The case study presents the importance of developing a business strategy for ZTC as an organization. It is important to note that business strategies provide direction for the business and allow managers to establish a framework based on which they can rate the performance of their employees and the general performance of the organization. The case identifies the importance of strategy to the survival of the organization considering the fact that it is through strategic management that the organization can be able to identify the trends within the market and align its operations with the expectations of the consumers and society at large (Watson, 2001, p. 109). Culture stands out as one of the most important influences of strategy. Different individuals within the organization come from different cultural backgrounds and hence have varying expectations, all of which they expect the organization to meet. As such, without proper negotiation and establishment of compromise among such expectations, the coordination of individual efforts in the organization is unlikely to occur and the organization is likely to fall into chaos (Watson, 2001, p. 110). Organizations tend to develop a common ground in terms of corporate culture, with which all individuals within the organization are expected to comply in order to facilitate cohesion and shared values. Such a culture is established based on the values that are shared among the individuals, requiring each party to compromise and accommodate the other within the organization (Watson, 2001, p. 115). Nevertheless, the authors express the unlikelihood of such a culture prevailing within the organization, noting the common nature of individuals adhering to their unofficial cultures.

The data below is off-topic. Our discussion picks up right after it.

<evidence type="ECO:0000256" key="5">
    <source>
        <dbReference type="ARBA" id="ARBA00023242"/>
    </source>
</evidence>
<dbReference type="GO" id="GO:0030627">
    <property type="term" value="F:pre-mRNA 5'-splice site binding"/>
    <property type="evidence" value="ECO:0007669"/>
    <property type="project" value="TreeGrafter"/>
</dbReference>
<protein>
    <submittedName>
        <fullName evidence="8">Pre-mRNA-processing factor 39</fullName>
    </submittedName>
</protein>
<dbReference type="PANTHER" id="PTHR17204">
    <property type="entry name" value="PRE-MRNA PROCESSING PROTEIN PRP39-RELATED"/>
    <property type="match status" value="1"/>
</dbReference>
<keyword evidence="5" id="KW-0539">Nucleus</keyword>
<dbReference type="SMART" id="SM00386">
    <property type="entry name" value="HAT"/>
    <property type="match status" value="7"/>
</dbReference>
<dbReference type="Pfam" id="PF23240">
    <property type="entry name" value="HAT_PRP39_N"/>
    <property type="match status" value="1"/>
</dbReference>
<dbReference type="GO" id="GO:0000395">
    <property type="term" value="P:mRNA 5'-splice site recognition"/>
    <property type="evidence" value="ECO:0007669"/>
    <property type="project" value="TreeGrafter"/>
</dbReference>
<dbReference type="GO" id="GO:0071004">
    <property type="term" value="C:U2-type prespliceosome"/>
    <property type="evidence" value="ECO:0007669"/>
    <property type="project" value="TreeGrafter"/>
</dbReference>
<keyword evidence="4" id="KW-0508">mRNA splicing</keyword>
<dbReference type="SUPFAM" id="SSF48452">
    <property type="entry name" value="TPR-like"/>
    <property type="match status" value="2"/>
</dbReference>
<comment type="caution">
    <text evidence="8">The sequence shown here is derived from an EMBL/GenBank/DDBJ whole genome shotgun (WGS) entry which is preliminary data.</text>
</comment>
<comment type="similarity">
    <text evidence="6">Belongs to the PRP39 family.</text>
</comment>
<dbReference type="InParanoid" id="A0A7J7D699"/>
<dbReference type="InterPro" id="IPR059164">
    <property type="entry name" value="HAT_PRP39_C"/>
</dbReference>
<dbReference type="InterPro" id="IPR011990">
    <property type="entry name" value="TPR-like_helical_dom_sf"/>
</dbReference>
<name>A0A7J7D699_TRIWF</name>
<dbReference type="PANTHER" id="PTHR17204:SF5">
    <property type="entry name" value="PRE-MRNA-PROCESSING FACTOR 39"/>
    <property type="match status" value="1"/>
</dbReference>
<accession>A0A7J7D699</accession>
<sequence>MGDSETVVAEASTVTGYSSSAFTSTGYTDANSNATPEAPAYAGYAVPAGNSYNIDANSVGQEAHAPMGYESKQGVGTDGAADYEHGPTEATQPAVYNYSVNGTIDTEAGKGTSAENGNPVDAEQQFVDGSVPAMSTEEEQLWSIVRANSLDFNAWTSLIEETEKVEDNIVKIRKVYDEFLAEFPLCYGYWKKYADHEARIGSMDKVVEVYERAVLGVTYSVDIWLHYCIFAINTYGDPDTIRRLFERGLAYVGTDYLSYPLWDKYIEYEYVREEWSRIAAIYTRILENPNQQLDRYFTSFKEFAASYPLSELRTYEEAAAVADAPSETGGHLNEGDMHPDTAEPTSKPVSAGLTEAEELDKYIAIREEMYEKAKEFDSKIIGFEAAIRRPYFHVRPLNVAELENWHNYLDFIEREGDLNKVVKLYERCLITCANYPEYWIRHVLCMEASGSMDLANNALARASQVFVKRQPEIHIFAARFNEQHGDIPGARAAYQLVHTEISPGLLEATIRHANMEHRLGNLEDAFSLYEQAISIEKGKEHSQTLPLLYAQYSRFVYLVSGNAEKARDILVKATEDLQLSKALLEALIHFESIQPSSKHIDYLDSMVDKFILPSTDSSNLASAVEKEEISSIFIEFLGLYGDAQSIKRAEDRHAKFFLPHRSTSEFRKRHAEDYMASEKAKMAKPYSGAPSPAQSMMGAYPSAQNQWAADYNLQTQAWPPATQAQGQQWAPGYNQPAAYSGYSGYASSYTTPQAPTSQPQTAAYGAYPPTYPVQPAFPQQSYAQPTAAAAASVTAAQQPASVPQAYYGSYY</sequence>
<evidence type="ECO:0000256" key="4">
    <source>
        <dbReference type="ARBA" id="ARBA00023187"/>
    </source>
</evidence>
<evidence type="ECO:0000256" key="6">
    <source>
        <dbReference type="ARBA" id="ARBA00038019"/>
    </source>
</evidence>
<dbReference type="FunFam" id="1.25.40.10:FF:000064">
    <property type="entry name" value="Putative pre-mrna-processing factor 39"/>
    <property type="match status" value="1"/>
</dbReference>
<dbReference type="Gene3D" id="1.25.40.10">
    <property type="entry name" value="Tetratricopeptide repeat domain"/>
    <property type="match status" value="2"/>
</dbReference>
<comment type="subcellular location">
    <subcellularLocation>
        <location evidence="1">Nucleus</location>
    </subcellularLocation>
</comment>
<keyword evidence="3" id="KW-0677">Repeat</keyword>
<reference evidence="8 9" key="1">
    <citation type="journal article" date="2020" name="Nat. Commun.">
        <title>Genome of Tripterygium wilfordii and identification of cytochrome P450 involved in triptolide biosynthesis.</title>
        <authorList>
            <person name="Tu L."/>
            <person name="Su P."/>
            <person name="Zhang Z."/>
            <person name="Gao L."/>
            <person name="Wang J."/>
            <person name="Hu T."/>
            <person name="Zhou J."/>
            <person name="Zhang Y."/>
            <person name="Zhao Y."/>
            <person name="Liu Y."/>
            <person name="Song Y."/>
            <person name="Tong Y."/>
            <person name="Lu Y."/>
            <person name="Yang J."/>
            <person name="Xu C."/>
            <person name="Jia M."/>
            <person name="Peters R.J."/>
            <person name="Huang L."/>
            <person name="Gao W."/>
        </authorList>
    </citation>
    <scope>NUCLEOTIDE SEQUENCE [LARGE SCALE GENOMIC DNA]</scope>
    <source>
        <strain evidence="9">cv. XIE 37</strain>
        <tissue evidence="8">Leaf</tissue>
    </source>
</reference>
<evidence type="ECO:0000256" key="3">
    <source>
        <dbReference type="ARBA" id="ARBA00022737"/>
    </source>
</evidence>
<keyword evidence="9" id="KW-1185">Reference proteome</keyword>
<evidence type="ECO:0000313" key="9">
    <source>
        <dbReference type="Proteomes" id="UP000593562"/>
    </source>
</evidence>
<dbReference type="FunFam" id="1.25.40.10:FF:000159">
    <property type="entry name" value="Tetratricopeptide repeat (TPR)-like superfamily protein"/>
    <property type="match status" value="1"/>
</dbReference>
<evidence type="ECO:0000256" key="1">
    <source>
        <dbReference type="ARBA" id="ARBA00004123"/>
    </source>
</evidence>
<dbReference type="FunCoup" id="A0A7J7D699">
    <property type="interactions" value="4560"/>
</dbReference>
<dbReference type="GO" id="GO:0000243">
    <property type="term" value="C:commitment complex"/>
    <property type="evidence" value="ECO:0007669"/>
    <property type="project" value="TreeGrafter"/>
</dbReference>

Managers are faced with the task of ensuring that a
cohesion is established between the official and unofficial cultures as it is
only through this that the organizational stakeholders can be swayed towards a
common organizational goal. Language is an important determinant of culture
within the organization (Watson, 2001, p. 118). As such, according
to the case, as much as individuals may vary in terms of their language, if the
variations are allowed to extend further, effective communication within the
organization may be hampered. As such, it is important for the organization to
create an organizational identity that leaves room for the diversities of
individuals. This can be achieved through establishing a shared corporate
language that would encourage individuals to work together without cultural
impediments, while also allowing them to effectively embrace their diversities
and not to forego their self-interests. Such a language should not be such that
it is too formal that it limits interactions among individuals in attempts to avoid
communication (Watson, 2001, p. 123).
Van Maanen, J., 1991. The smile factory: Work at Disneyland. In: P. Frost, et al. eds. Reframing organizational culture. Newbury Park, CA: Sage, pp. 58-76.
Watson, T. J., 2001. Strategy and Culture in Practice. In: T. J. Watson, ed. In Search of Management: Culture, Chaos and Control in Managerial Work. London: Thomson, pp. 109-134.